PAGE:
Te Whatu Ora Capital, Coast & Hutt Valley Hospital Health Service provides funding for cultural supervision/mentoring and resources to support Māori and Pacific registered nurses undertaking postgraduate funded study.
Cultural Support funding is open to any person who has whakapapa and cultural links to whānau, hapū and iwi (for Māori) or is of Pacific Peoples descent and has established cultural links to the Pacific Peoples' communities.
Students who identify as Māori or Pacific Peoples descent in their application, will be invited to participate in a hui or fono to learn more about the cultural support.
Principles of Cultural support for Māori and Pacific Nurses at Te Whatu Ora Capital, Coast & Hutt Valley.
- Whakapapa – Nurses who identify as Maori or Pacific
- Whanaungatanga – establish connections and relationships with other Māori and Pacific nurses.
- Manaakitanga – pastoral care for Maori and Pacific NETP nurses. Supporting Post-graduate Maori and Pacific Nurses in academic studies, career goals and toward professional development.
- Āwhinatanga – Mentorship programme for NETP nurses. Identifying and establishing new mentors from across the DHB.
- Whakaruruhau – provide a safe place for all Maori and Pacific to open up and discuss challenges, without judgment.
- Kotahitanga – work together to grow a strong resilient Māori and Pacific nursing workforce.
For those undertaking funded post graduate studies you will be contacted before your paper starts and offered support to set you up for success and getting back into study. At this Hui / Fono we will start our conversation of what support you may want or need and take it from there.
Any questions please contact: Phoenix Ahomiro (Nurse Coordinator- NETP & Cultural Support)
Either a formal or informal relationship between members of the same culture with the purpose being to ensure that the supervisee is practising according to the values, protocols and practices of that particular culture. It is about cultural accountability and cultural development (Eruera, 2005).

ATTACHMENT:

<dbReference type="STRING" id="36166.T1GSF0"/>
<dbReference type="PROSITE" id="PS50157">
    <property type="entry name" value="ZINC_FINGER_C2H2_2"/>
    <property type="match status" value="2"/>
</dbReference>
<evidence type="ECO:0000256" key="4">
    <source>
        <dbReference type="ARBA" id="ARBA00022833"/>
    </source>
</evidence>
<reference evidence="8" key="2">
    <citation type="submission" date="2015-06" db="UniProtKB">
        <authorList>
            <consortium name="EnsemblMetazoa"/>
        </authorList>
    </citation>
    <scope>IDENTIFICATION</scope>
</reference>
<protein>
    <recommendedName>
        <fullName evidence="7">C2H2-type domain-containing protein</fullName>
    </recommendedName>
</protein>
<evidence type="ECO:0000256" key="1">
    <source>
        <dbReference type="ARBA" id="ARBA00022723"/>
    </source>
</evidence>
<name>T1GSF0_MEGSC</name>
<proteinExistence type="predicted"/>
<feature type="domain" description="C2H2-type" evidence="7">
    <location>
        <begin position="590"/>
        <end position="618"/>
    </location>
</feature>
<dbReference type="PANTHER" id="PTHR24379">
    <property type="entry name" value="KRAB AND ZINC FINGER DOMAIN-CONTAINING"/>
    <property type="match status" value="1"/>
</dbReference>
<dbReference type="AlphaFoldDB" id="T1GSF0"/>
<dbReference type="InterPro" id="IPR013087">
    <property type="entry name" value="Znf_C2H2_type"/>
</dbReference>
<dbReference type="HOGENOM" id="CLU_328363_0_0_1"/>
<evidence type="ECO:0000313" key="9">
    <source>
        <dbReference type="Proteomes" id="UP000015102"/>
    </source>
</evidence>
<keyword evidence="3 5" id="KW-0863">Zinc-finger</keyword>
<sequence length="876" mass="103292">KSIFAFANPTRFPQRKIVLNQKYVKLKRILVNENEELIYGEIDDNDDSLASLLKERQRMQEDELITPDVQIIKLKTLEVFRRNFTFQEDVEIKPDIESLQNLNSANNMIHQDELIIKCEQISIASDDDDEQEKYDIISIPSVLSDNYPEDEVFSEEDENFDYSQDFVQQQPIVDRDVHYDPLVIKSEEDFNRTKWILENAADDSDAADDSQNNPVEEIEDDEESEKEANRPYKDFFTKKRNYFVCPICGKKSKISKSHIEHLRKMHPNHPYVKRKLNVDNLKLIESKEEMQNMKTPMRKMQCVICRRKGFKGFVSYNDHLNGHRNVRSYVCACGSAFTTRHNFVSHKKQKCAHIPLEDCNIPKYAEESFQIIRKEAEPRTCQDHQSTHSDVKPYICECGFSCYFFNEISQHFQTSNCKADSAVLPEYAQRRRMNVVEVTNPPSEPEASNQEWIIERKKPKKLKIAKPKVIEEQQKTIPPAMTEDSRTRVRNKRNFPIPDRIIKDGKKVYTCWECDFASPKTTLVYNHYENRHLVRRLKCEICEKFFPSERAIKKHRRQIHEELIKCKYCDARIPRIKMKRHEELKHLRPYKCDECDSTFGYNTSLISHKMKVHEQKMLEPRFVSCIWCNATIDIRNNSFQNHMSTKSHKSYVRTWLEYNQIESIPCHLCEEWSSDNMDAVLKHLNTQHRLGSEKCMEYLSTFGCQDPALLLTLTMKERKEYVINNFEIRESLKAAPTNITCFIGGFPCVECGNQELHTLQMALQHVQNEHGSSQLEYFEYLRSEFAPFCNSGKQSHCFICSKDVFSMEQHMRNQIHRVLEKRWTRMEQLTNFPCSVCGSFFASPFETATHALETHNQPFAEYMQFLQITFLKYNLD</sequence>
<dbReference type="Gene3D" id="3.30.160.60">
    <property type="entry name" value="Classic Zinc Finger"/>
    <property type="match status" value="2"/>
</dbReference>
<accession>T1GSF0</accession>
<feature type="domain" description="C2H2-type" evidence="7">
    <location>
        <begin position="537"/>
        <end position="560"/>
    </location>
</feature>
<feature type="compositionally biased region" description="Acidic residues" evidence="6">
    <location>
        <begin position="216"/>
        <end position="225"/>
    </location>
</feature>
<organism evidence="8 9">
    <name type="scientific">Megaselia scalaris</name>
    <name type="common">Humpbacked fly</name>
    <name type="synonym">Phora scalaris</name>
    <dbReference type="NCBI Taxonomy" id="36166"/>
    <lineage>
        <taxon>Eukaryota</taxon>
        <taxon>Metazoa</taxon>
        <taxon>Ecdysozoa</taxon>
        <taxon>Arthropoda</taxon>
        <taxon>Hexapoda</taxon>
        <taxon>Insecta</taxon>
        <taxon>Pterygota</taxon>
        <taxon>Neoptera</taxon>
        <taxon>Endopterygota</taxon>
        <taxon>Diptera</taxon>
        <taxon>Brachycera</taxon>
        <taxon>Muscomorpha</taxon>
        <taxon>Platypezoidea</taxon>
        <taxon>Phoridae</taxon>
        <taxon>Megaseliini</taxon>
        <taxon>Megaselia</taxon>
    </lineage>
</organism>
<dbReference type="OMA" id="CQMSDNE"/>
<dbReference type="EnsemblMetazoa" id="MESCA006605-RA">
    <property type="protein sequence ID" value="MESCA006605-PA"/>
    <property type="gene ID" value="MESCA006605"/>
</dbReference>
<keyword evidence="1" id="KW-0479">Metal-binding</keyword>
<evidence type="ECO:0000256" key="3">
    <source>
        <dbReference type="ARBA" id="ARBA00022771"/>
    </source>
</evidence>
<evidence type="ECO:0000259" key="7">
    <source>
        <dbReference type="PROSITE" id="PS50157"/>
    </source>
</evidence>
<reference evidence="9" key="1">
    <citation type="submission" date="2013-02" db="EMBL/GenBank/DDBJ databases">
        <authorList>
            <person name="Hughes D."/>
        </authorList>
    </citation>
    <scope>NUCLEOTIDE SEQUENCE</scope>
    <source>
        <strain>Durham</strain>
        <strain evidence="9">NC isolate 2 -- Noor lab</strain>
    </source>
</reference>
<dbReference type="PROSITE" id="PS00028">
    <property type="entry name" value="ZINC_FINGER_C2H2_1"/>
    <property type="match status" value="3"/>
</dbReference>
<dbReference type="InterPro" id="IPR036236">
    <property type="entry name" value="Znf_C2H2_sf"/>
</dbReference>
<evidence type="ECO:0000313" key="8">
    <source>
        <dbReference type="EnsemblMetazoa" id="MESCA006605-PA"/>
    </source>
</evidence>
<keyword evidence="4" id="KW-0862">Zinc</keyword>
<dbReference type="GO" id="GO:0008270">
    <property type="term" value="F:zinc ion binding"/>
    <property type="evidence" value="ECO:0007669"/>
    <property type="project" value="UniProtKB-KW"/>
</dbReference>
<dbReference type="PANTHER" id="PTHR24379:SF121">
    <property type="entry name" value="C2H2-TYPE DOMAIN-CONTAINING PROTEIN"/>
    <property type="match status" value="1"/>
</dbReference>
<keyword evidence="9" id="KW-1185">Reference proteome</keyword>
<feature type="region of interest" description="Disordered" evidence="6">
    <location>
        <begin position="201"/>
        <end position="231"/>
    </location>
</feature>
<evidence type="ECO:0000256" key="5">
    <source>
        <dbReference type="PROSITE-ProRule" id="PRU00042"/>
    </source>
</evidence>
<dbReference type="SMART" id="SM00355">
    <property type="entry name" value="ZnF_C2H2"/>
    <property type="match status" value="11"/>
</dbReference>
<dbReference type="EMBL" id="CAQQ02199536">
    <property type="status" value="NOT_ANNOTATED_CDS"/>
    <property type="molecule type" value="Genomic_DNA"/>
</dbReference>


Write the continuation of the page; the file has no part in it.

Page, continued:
Mentoring is an advisory role in which an experienced, highly regarded, collegial person guides another individual in the development and examination of their own ideas, learning, and personal and professional development. The relationship is dynamic, complex and reciprocal. It supports growth and bridges the gap between the educational process and the real world. The relationship identifies the talents the mentee already possesses and the nurturing and encouragement of these talents in order to fully develop them (Barker, 2006; College of Health Disciplines, 2005; College of Nurses Aotearoa, 2007).
An appropriately qualified and experienced person, who facilitates learning, supervises and assesses trainees continually so that the trainee achieves their outcomes at the end of the programme. Mentors motivate and encourage trainees to continue their education. A mentor may also be someone trained in providing clinical (professional) supervision.
This support can be combined with cultural supervision or mentoring but funds for cultural development are limited to:
- Cultural resources.
- Membership to Māori or Pacific Health Professional Organisations.
- Cultural activities including Kuia/Kaumātua, and peer support.